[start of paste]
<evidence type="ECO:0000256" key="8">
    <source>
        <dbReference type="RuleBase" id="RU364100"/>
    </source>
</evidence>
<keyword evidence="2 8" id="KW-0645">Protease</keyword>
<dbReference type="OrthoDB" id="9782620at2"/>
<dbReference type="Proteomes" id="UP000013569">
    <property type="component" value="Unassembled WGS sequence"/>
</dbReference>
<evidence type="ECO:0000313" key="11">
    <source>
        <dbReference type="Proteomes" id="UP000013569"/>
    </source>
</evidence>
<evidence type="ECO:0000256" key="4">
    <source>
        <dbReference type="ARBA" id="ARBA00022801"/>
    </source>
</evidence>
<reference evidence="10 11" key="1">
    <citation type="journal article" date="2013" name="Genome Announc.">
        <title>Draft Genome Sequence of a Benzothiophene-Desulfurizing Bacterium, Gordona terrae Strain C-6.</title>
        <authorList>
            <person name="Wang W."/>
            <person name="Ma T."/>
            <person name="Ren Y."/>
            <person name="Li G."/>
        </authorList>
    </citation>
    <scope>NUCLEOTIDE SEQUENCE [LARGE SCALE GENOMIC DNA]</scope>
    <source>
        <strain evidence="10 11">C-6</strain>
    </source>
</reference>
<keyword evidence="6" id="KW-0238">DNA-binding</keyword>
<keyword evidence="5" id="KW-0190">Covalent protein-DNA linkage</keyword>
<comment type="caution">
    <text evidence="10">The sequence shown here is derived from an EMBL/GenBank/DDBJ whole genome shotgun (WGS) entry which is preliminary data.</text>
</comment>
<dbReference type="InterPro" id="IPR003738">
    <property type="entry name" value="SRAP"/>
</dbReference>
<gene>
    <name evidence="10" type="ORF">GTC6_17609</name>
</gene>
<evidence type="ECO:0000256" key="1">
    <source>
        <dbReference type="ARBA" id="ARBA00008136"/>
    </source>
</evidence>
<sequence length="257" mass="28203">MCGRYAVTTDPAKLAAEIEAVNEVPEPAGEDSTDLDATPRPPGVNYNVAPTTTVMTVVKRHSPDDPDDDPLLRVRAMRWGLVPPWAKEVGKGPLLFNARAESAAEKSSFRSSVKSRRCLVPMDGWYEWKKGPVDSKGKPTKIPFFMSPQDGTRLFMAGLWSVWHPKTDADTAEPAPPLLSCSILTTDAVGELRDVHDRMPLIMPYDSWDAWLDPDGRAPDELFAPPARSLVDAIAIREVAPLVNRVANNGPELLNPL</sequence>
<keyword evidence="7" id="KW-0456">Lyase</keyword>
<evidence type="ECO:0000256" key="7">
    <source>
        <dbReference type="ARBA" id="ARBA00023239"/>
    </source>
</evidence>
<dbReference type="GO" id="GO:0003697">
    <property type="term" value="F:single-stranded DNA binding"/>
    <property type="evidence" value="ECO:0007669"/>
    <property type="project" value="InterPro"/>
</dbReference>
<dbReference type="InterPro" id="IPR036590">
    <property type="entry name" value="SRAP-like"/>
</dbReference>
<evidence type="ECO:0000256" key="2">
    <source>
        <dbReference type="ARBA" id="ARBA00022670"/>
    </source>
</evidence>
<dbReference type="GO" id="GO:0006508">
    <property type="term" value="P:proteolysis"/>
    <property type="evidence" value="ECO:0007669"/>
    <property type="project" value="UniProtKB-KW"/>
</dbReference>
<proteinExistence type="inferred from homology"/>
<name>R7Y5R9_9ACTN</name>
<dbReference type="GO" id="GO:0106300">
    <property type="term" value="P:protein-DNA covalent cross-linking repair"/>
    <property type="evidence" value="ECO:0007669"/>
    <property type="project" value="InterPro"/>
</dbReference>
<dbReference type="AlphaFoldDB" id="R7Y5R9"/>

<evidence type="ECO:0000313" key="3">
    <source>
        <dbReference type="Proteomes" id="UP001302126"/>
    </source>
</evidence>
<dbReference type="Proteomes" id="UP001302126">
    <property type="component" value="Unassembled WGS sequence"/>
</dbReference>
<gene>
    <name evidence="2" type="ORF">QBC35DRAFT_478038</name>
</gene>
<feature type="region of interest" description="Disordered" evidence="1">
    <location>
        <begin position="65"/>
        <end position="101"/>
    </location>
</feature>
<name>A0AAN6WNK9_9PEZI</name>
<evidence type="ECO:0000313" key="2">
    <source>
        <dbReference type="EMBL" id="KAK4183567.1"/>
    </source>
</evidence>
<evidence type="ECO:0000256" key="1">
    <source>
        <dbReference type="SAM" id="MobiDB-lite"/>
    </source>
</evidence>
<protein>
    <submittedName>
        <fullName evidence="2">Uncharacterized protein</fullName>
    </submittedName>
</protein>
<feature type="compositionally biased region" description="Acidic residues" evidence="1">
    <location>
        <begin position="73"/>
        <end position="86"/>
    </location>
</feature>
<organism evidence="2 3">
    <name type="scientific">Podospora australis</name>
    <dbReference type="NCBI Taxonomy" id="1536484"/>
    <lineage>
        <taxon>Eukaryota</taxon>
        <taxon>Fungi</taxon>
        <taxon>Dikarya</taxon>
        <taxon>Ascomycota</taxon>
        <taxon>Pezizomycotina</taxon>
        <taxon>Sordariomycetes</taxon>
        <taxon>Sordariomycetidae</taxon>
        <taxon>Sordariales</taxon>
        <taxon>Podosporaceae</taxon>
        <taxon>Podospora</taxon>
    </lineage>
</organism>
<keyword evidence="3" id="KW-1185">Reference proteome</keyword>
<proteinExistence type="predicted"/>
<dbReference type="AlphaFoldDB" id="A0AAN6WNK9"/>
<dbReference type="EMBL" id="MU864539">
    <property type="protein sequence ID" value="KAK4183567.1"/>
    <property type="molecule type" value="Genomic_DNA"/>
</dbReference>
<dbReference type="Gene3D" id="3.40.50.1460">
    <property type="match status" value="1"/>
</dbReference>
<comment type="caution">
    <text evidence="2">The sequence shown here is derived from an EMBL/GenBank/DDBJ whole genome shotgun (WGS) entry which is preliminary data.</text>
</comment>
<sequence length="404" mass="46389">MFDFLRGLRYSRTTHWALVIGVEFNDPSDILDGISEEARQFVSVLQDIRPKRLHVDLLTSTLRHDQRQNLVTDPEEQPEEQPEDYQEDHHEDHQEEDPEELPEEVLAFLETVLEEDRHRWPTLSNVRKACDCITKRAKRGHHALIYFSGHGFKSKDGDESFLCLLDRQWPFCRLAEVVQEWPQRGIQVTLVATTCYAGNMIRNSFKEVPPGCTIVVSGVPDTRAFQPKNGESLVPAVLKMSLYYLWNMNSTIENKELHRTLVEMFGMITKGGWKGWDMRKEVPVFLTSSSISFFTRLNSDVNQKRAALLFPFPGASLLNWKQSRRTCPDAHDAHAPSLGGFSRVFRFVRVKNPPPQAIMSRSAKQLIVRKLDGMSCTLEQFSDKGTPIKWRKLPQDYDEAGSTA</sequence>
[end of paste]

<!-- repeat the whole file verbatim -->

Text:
<evidence type="ECO:0000256" key="8">
    <source>
        <dbReference type="RuleBase" id="RU364100"/>
    </source>
</evidence>
<keyword evidence="2 8" id="KW-0645">Protease</keyword>
<dbReference type="OrthoDB" id="9782620at2"/>
<dbReference type="Proteomes" id="UP000013569">
    <property type="component" value="Unassembled WGS sequence"/>
</dbReference>
<evidence type="ECO:0000313" key="11">
    <source>
        <dbReference type="Proteomes" id="UP000013569"/>
    </source>
</evidence>
<evidence type="ECO:0000256" key="4">
    <source>
        <dbReference type="ARBA" id="ARBA00022801"/>
    </source>
</evidence>
<reference evidence="10 11" key="1">
    <citation type="journal article" date="2013" name="Genome Announc.">
        <title>Draft Genome Sequence of a Benzothiophene-Desulfurizing Bacterium, Gordona terrae Strain C-6.</title>
        <authorList>
            <person name="Wang W."/>
            <person name="Ma T."/>
            <person name="Ren Y."/>
            <person name="Li G."/>
        </authorList>
    </citation>
    <scope>NUCLEOTIDE SEQUENCE [LARGE SCALE GENOMIC DNA]</scope>
    <source>
        <strain evidence="10 11">C-6</strain>
    </source>
</reference>
<keyword evidence="6" id="KW-0238">DNA-binding</keyword>
<keyword evidence="5" id="KW-0190">Covalent protein-DNA linkage</keyword>
<comment type="caution">
    <text evidence="10">The sequence shown here is derived from an EMBL/GenBank/DDBJ whole genome shotgun (WGS) entry which is preliminary data.</text>
</comment>
<dbReference type="InterPro" id="IPR003738">
    <property type="entry name" value="SRAP"/>
</dbReference>
<gene>
    <name evidence="10" type="ORF">GTC6_17609</name>
</gene>
<evidence type="ECO:0000256" key="1">
    <source>
        <dbReference type="ARBA" id="ARBA00008136"/>
    </source>
</evidence>
<sequence length="257" mass="28203">MCGRYAVTTDPAKLAAEIEAVNEVPEPAGEDSTDLDATPRPPGVNYNVAPTTTVMTVVKRHSPDDPDDDPLLRVRAMRWGLVPPWAKEVGKGPLLFNARAESAAEKSSFRSSVKSRRCLVPMDGWYEWKKGPVDSKGKPTKIPFFMSPQDGTRLFMAGLWSVWHPKTDADTAEPAPPLLSCSILTTDAVGELRDVHDRMPLIMPYDSWDAWLDPDGRAPDELFAPPARSLVDAIAIREVAPLVNRVANNGPELLNPL</sequence>
<keyword evidence="7" id="KW-0456">Lyase</keyword>
<evidence type="ECO:0000256" key="7">
    <source>
        <dbReference type="ARBA" id="ARBA00023239"/>
    </source>
</evidence>
<dbReference type="GO" id="GO:0003697">
    <property type="term" value="F:single-stranded DNA binding"/>
    <property type="evidence" value="ECO:0007669"/>
    <property type="project" value="InterPro"/>
</dbReference>
<dbReference type="InterPro" id="IPR036590">
    <property type="entry name" value="SRAP-like"/>
</dbReference>
<evidence type="ECO:0000256" key="2">
    <source>
        <dbReference type="ARBA" id="ARBA00022670"/>
    </source>
</evidence>
<dbReference type="GO" id="GO:0006508">
    <property type="term" value="P:proteolysis"/>
    <property type="evidence" value="ECO:0007669"/>
    <property type="project" value="UniProtKB-KW"/>
</dbReference>
<proteinExistence type="inferred from homology"/>
<name>R7Y5R9_9ACTN</name>
<dbReference type="GO" id="GO:0106300">
    <property type="term" value="P:protein-DNA covalent cross-linking repair"/>
    <property type="evidence" value="ECO:0007669"/>
    <property type="project" value="InterPro"/>
</dbReference>
<dbReference type="AlphaFoldDB" id="R7Y5R9"/>

<evidence type="ECO:0000313" key="3">
    <source>
        <dbReference type="Proteomes" id="UP001302126"/>
    </source>
</evidence>
<dbReference type="Proteomes" id="UP001302126">
    <property type="component" value="Unassembled WGS sequence"/>
</dbReference>
<gene>
    <name evidence="2" type="ORF">QBC35DRAFT_478038</name>
</gene>
<feature type="region of interest" description="Disordered" evidence="1">
    <location>
        <begin position="65"/>
        <end position="101"/>
    </location>
</feature>
<name>A0AAN6WNK9_9PEZI</name>
<evidence type="ECO:0000313" key="2">
    <source>
        <dbReference type="EMBL" id="KAK4183567.1"/>
    </source>
</evidence>
<evidence type="ECO:0000256" key="1">
    <source>
        <dbReference type="SAM" id="MobiDB-lite"/>
    </source>
</evidence>
<protein>
    <submittedName>
        <fullName evidence="2">Uncharacterized protein</fullName>
    </submittedName>
</protein>
<feature type="compositionally biased region" description="Acidic residues" evidence="1">
    <location>
        <begin position="73"/>
        <end position="86"/>
    </location>
</feature>
<organism evidence="2 3">
    <name type="scientific">Podospora australis</name>
    <dbReference type="NCBI Taxonomy" id="1536484"/>
    <lineage>
        <taxon>Eukaryota</taxon>
        <taxon>Fungi</taxon>
        <taxon>Dikarya</taxon>
        <taxon>Ascomycota</taxon>
        <taxon>Pezizomycotina</taxon>
        <taxon>Sordariomycetes</taxon>
        <taxon>Sordariomycetidae</taxon>
        <taxon>Sordariales</taxon>
        <taxon>Podosporaceae</taxon>
        <taxon>Podospora</taxon>
    </lineage>
</organism>
<keyword evidence="3" id="KW-1185">Reference proteome</keyword>
<proteinExistence type="predicted"/>
<dbReference type="AlphaFoldDB" id="A0AAN6WNK9"/>
<dbReference type="EMBL" id="MU864539">
    <property type="protein sequence ID" value="KAK4183567.1"/>
    <property type="molecule type" value="Genomic_DNA"/>
</dbReference>
<dbReference type="Gene3D" id="3.40.50.1460">
    <property type="match status" value="1"/>
</dbReference>
<comment type="caution">
    <text evidence="2">The sequence shown here is derived from an EMBL/GenBank/DDBJ whole genome shotgun (WGS) entry which is preliminary data.</text>
</comment>
<sequence length="404" mass="46389">MFDFLRGLRYSRTTHWALVIGVEFNDPSDILDGISEEARQFVSVLQDIRPKRLHVDLLTSTLRHDQRQNLVTDPEEQPEEQPEDYQEDHHEDHQEEDPEELPEEVLAFLETVLEEDRHRWPTLSNVRKACDCITKRAKRGHHALIYFSGHGFKSKDGDESFLCLLDRQWPFCRLAEVVQEWPQRGIQVTLVATTCYAGNMIRNSFKEVPPGCTIVVSGVPDTRAFQPKNGESLVPAVLKMSLYYLWNMNSTIENKELHRTLVEMFGMITKGGWKGWDMRKEVPVFLTSSSISFFTRLNSDVNQKRAALLFPFPGASLLNWKQSRRTCPDAHDAHAPSLGGFSRVFRFVRVKNPPPQAIMSRSAKQLIVRKLDGMSCTLEQFSDKGTPIKWRKLPQDYDEAGSTA</sequence>